Everything about this presidency was a separate reality, spun by Karl Rove and Karen Hughes, and delivered by an unquestioning press, from day one. Hughes and company understood something that a lot people don't; that access to the White House is the ultimate bargaining chip. They leveraged that power in a way I've certainly never seen. They told the press to jump and the press corps said, how high? I had little hope that reality would catch up. It still hasn't. Even after all the political capital of 9/11 has been long spent.

this, of course, is an ancient debate, made more complicated by the fact that different cultures make use of different systems.

The differing systems don't enter into it, just as the differing divination systems don't matter. It's about cosmology and how you perceive reality. I come from a mystical perspective, and see all things in one-ness. I don't believe the stars are separate from me so they cannot act upon me. They are simply one point of reflection. Just as I don't believe some "other" can "control" the metaphor. Control is an illusion of the ego. None of us have control. We either or aren't conscious of how we participate in structuring the greater reality collectively.

Curmudgette said...

i also think he makes for an interesting juxtaposition with Kos - in particular because he'd get ridiculed and banned were he to post an astrological analysis to the proud flagship of the Reality Based Community.

So, so, so true!

Simon Malthus said...

None of us have control.

what, then, does the word should mean? or spun, or leverage?

Curmudgette said...

what, then, does the word should mean? or spun, or leverage?

They have to do with intention. We can take actions but we can't control outcomes. Even coercive methods have variable results. I can put a gun to your head and insist you give me information, but you can still choose whether to tell me what I want to know, to make something up, or to martyr yourself. I won't necessarily get what I want no matter how much power the gun gives me, so I'm not really in control. The White House appears to control the press, but it's only because the press is accepting a submissive role. They are choosing not to ask certain questions. They are balancing their need for access and internal promotion by right leaning media owners against their journalistic training and choosing the path of least resistance.

Simon Malthus said...

great. i didn't mean to suggest absolute control. i meant to ask to what extent the collective unconscious, with it's apparent power to manifest reality, is being manipulated.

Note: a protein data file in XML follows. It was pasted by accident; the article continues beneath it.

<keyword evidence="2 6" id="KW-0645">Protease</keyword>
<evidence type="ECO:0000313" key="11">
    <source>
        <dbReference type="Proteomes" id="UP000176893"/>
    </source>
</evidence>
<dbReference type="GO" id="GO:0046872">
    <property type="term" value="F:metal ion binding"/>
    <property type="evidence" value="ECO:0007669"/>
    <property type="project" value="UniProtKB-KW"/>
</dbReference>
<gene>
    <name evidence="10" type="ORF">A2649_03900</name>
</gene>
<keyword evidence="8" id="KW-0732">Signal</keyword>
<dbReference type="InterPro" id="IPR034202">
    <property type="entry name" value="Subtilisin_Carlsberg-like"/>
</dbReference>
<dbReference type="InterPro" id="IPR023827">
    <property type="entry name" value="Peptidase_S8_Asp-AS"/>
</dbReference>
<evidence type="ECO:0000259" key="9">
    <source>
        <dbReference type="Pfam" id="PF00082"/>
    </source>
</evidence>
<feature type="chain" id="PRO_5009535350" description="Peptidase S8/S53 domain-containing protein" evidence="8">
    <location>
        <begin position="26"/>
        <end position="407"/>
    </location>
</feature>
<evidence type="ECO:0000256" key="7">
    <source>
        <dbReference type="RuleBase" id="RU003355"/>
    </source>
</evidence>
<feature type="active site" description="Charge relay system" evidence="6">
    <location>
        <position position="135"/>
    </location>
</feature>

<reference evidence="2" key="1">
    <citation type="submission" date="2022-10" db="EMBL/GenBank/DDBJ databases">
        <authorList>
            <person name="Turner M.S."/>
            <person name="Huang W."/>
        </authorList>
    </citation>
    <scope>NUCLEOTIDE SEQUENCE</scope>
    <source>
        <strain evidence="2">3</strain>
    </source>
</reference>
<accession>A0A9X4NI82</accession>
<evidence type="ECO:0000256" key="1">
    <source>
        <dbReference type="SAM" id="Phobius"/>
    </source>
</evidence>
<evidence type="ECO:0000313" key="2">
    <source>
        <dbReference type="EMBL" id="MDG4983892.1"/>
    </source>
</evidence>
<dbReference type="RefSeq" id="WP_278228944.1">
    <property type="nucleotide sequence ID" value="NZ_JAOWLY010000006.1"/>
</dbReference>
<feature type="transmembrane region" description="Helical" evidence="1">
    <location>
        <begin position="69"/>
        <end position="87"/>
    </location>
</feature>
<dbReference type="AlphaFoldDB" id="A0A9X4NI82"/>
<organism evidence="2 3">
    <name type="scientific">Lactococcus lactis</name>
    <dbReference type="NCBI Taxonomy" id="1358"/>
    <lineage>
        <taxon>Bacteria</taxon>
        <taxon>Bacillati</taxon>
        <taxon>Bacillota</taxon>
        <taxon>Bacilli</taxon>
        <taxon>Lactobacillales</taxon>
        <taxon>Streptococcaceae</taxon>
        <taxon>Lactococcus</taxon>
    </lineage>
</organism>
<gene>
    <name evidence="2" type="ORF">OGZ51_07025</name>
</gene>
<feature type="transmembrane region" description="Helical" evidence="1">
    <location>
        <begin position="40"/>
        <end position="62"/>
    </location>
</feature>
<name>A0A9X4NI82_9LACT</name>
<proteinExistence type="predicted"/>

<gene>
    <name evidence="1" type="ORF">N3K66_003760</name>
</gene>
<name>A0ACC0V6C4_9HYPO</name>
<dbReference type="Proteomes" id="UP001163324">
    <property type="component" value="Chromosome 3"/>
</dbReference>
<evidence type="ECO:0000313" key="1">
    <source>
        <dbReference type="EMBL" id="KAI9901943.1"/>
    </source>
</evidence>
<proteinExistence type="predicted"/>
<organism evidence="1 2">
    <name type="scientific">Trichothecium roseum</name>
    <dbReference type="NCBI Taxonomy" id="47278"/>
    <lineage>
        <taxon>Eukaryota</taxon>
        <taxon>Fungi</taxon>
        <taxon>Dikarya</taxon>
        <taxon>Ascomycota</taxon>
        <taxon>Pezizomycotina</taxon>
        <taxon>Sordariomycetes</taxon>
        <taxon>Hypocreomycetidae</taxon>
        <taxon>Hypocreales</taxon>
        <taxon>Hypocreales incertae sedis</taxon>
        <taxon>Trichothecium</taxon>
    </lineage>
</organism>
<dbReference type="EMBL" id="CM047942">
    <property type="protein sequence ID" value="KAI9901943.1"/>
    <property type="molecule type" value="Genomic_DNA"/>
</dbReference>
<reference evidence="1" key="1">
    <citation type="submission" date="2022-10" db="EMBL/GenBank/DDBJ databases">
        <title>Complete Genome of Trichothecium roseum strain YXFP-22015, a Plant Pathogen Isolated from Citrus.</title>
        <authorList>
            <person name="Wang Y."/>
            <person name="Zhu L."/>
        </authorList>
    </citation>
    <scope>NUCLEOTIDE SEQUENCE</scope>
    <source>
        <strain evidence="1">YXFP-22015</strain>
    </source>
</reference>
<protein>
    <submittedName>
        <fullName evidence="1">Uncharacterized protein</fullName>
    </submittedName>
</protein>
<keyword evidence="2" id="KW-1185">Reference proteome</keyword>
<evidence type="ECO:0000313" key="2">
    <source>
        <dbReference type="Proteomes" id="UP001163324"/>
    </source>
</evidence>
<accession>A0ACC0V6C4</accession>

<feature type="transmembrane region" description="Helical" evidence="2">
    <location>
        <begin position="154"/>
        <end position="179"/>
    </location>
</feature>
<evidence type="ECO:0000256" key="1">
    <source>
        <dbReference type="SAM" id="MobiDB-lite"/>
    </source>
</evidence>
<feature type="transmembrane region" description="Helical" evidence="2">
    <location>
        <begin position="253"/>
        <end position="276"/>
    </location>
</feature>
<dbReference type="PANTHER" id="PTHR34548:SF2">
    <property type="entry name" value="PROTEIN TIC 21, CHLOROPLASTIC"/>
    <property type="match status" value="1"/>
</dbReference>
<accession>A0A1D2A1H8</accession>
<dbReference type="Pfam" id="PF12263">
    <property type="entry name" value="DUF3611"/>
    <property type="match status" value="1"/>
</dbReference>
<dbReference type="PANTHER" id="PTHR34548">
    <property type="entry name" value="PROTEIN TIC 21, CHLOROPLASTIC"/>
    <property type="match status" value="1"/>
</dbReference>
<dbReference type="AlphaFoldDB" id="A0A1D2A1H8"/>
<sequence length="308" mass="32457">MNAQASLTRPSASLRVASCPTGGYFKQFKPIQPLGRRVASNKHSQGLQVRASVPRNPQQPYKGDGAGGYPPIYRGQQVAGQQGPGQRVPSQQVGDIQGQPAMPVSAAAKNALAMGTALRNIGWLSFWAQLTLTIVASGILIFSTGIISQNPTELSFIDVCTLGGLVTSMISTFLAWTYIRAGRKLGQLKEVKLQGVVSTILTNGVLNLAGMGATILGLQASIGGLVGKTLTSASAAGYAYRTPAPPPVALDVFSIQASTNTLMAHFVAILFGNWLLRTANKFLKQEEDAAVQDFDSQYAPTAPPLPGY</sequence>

we can't control outcomes exactly, but many different sorts of science have developed that enable varying degrees of control - not to mention sometimes astronomical magnifications of power.

so, to say that 'they' don't control outcomes is not to say that they don't influence outcomes, sometimes very successfully relative to intention (e.g. the attack on Pearl Harbor or the sinking of the battleship Maine). it helps when you're willing to commit horrors.

Curmudgette said...

Well, again, from a mystical perspective no one can influence, let alone manipulate, another, because there is no other. It only seems that way from the perspective of being inside the illusion that is manifest reality -- what the Hindus call "Maya." Dick Cheney appears to be separate from me, but he is not, in actuality. He is only part of my reflection. That's mystical thought. Outside events cannot impact us, because nothing is outside of us.

It is a question worth pondering, however, how we became so ensnared in the spider web that so many of us seem so powerless over greater events. Mystical thinkers say we are not in fact powerless because each of is the creator and that cosmology can be found as an underlying premise in virtually every religion; more explicitly in ancient systems than in modern. Man is the measure of the all things. He contains the entire universe in microcosm. But I, personally, struggle with the question of how we fell into such a deep sleep and just how in the hell we snap out of it. How does the dreamer wake up in the great dream and reclaim a conscious role in reality creation as opposed to an unconscious one? It's certainly not as simple as training the beta brain to focus on certain concepts. It's not an intellectual exercise. The lesson I take from "The Matrix" movies, which are as perfect a representation of mystical thought as I've ever seen in any art form, we can "choose."

Simon Malthus said...

two nights ago i composed a long reply that i was very interested in, then accidentally closed the wrong tab and lost it. oddly enough, i lost it because a i'd been distracted by a friend who called to tell me about a radio show she'd just listened to, which happened to be on the very subject i was so intently writing on.

the moment went from perfect to terribly, terribly, frustrating in one irreversible instant.

then yesterday i got an idea that the lost 20th comment - the Zacharias comment - was only appropriate to this thread hijacking. there was a larger pattern at work.

here's a page image i put together for you. a traditional view...

Curmudgette said...

simon malthus said:

i lost it because a i'd been distracted by a friend who called to tell me about a radio show she'd just listened to, which happened to be on the very subject i was so intently writing on.

Aren't Jungian synchronicities fun? One of life's little reminders that all things reflect all other things. Thanks for the link. That's what I mean about mystical thought. It's in every religion, usually buried under a pile of dogma.

I caught your Booman Tribune discussion on the netroots "endorsements." Good stuff. I'm one of the netroots and I can't even post on the Daily Kos. So much for my input. Those of us who were banned by the blog of record just aren't the netroots I guess. All we can do is press our noses against the glass like disenfanchised street urchins and watch the party.